Does the Pirates Front Office Want to Win?

“We finished eighth with you, we can finish eighth without you.”

Pirates great (and longtime Mets broadcaster) Ralph Kiner was fond of recalling that quote from Pittsburgh general manager Branch Rickey, his pithy explanation for why Kiner was being traded to the Chicago Cubs in the middle of the 1953 season. It also helps explain why Pittsburgh’s current front office traded away several fan favorites in recent years.

In response to my recent post on the Pirates, the Gunner expressed understandable skepticism that his beloved team will hold on to their young core four:

As a long sufferening [sic] Buccos fan, we all know that McCutchen, Tabata, Walker and Alvarez are simply doing their time in horsehide purgatory before they are shipped off to the Yankees, Dodgers, Red Sox or Cubs in exchange for a handful of minor league, minor salary, minor talent prospects.

Since taking over a wreck of a franchise following the 2007 season, general manager Neal Huntington has traded many of the team’s starters as a means of rebuilding the organization from the ground up, a process which has convinced many fans that the front office has no interest in fielding a winning team. (On the other hand, gone too is the ludicrous notion that bringing in a pricey, over-the-hill veteran, such as Derek Bell, Jeromy Burnitz, or Matt Morris, while neglecting the rest of the franchise is the way to division supremacy.)

Here are the higher-profile players sent packing over the next two seasons:

Other than Bautista — and who among us foresaw last year’s 54-home-run performance with the Blue Jays? — is there anyone on this list that you would want on the 2011 Pirates, let alone next year’s club? Probably not. Most are beyond their prime and/or injury-prone and/or have regressed. (Oh, before you grab a pitchfork and come looking for me, please look at their numbers since departing Pittsburgh.)

Sure, Capps performed very well while with the Nationals but, let’s be honest, the only reason a lousy team needs a good closer is to ship him to a contender at the trade deadline for a promising youngster . . . which is precisely what the Nats did when they sent Capps to the Twins for high-ceiling catching prospect Wilson Ramos, and, coincidentally, what the Bucs did when they traded Dotel to the Dodgers for pitcher James McDonald.

Yes, Bay had a fine year-plus in Boston, but do you really think Mets fans are dancing a hora over his signing? The middle-infield tandem of Sanchez and Wilson? When healthy, Sanchez has been reasonably productive for the Giants, but had he remained with the Pirates, Neil Walker would not have a position to play. The Mariners have moved the anemic Wilson to second base, where he will remain in the starting line-up until prospect Dustin Ackley gets called up.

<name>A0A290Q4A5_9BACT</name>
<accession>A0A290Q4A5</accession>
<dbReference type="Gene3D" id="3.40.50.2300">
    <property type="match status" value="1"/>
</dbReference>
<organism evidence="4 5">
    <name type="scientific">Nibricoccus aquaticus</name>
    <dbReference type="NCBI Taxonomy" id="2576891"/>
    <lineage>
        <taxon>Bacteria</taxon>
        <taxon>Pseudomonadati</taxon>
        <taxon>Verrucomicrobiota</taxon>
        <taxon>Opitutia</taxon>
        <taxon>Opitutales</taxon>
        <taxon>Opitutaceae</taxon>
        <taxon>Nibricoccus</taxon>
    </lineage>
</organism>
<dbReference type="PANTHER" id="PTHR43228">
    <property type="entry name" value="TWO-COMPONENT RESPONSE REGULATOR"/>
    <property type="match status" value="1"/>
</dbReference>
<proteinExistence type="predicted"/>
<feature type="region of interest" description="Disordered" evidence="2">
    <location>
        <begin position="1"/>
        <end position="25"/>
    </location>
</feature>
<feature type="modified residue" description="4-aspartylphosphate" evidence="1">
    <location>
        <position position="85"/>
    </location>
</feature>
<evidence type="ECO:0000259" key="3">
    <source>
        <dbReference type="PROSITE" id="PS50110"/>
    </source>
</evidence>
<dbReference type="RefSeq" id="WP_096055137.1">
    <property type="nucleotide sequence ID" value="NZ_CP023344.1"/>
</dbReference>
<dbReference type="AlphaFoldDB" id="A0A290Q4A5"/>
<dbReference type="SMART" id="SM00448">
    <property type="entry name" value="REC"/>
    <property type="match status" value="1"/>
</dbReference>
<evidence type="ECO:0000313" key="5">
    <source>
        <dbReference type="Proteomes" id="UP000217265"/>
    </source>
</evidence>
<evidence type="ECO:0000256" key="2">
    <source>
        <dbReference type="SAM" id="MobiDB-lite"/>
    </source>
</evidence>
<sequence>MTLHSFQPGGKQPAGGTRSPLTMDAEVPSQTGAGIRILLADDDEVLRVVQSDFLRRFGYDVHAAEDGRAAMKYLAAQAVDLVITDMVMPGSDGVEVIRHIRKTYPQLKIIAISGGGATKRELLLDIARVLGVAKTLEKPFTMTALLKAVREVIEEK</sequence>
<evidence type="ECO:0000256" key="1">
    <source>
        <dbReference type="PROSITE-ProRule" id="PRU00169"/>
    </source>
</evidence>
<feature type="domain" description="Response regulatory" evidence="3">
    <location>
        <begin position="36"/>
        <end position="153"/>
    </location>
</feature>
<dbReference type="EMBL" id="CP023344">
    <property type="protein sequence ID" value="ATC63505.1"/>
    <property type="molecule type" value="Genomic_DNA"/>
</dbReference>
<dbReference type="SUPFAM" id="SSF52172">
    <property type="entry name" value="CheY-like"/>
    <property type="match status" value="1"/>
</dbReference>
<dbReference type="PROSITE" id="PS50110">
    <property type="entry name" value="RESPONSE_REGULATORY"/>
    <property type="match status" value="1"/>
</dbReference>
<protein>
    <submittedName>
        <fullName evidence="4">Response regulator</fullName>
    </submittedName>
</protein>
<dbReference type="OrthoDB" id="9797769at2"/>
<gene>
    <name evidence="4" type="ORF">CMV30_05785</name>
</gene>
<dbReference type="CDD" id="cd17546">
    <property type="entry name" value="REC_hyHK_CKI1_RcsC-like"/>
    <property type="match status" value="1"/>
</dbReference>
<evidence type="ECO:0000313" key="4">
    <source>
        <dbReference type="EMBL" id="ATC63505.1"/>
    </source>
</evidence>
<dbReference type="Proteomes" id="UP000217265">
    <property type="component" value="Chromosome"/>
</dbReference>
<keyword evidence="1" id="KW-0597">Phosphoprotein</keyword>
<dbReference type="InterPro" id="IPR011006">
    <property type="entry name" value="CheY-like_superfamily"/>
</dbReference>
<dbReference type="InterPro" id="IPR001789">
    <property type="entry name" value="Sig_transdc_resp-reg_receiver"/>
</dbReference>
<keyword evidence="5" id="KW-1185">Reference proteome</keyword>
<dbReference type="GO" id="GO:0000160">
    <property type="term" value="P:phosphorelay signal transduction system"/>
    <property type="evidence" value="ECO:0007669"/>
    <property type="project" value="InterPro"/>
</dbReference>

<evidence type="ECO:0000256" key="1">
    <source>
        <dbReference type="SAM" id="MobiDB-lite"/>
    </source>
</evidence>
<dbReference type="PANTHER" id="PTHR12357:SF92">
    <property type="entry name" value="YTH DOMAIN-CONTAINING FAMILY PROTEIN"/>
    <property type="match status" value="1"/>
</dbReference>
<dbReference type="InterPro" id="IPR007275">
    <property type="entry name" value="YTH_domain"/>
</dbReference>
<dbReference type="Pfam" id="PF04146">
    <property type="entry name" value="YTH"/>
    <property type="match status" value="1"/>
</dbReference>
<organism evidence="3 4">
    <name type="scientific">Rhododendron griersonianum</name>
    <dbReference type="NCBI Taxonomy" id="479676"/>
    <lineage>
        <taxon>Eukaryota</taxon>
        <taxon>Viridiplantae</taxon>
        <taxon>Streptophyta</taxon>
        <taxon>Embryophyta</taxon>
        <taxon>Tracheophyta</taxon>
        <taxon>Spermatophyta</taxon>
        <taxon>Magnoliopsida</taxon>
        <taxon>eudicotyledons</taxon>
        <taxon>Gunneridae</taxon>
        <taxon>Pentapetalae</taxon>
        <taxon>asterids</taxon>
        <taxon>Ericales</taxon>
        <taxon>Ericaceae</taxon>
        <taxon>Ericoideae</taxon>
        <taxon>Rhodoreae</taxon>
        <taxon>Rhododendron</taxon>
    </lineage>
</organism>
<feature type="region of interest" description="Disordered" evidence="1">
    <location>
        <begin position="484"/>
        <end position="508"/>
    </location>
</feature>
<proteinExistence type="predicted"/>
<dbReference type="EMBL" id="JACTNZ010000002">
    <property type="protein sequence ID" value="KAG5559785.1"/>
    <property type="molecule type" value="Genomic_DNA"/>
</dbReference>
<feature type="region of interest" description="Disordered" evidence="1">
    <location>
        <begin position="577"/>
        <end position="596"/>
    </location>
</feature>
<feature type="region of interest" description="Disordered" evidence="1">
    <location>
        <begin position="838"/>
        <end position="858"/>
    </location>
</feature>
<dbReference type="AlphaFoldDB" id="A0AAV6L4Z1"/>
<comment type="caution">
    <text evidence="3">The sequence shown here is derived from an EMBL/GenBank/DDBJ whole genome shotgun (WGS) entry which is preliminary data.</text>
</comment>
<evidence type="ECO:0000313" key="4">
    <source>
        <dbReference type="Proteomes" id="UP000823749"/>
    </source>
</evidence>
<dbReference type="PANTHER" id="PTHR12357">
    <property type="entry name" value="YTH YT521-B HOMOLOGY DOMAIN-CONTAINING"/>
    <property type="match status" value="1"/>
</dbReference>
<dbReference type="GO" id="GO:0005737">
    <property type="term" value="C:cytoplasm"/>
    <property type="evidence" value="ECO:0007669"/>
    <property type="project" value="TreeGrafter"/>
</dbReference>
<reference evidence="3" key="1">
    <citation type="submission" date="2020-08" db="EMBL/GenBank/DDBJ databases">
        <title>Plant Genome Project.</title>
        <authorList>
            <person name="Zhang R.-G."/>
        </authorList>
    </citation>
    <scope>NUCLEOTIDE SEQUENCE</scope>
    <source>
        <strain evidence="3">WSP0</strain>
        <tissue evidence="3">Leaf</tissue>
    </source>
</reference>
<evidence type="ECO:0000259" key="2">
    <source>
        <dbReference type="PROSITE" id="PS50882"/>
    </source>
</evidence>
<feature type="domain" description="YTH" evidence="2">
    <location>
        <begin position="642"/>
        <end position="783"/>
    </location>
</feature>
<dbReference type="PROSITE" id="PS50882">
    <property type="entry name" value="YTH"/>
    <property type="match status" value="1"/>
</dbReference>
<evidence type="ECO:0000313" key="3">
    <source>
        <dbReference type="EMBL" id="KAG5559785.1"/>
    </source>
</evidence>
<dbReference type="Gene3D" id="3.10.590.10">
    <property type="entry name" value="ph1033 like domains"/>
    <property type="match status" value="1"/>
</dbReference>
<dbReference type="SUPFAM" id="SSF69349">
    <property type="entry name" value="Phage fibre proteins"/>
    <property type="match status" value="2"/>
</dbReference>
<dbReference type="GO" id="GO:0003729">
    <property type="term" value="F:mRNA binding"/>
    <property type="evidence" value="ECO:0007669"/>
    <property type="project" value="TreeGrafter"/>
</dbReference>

Moreover, when the 12 players listed above did take the field at the same time, the Pirates did not win many games. In 2007, this roster lost 94 games; the following season, it lost 95. (Marte and Nady were traded to the Yankees shortly before the 2008 trade deadline.)

To be sure, one may take issue with the talent received in these trades. In addition to McDonald, three of the players Huntington received from the Yankees are currently on the 25-man roster: starting left fielder Jose Tabata, starting pitcher Ross Ohlendorf, and reliever Jeff Karstens. Otherwise, the return has been way less than stellar.

Matt Klaassen of Fangraphs analyzes what may have gone wrong:

While it is all about “the process” and perhaps the Pirates have just have some bad luck despite doing the right things, one does wonder how much of this has just been “bad luck” and how much of this is a failure of baseball operations — specifically, their scouting department — to identify the right targets. The Pirates may also have made a mistake in opting for quantity of prospects over quality in trade returns. It may have been the case that they weren’t offered quality. But the trade returns haven’t been impressive so far.

What should generate optimism, however, is team’s amateur-draft commitment: It has spent more in the past three years in the draft — $30.7 million — than any of the other 29 franchises. The Bucs have been active on the international market too, having signed Mexican pitcher Luis Heredia for $2.6 million last August and Cuban defector Cesar Lopez for $600,000 earlier this year.

Longtime fans have every reason not to drink the Kool-Aid, but I am increasingly confident that Huntington will make every reasonable effort to invest in youngsters Andrew McCutchen and Pedro Alvarez, and very possibly Tabata and Walker too. (Even if no contract extensions are signed, McCutchen is under team control through 2015, while Alvarez, Tabata, and Walker will not be eligible for free agency until after the 2016 season.)

As I noted in the previous post, doing so will send the clearest signal yet about the front office’s intention to build a winner.

Stay tuned.

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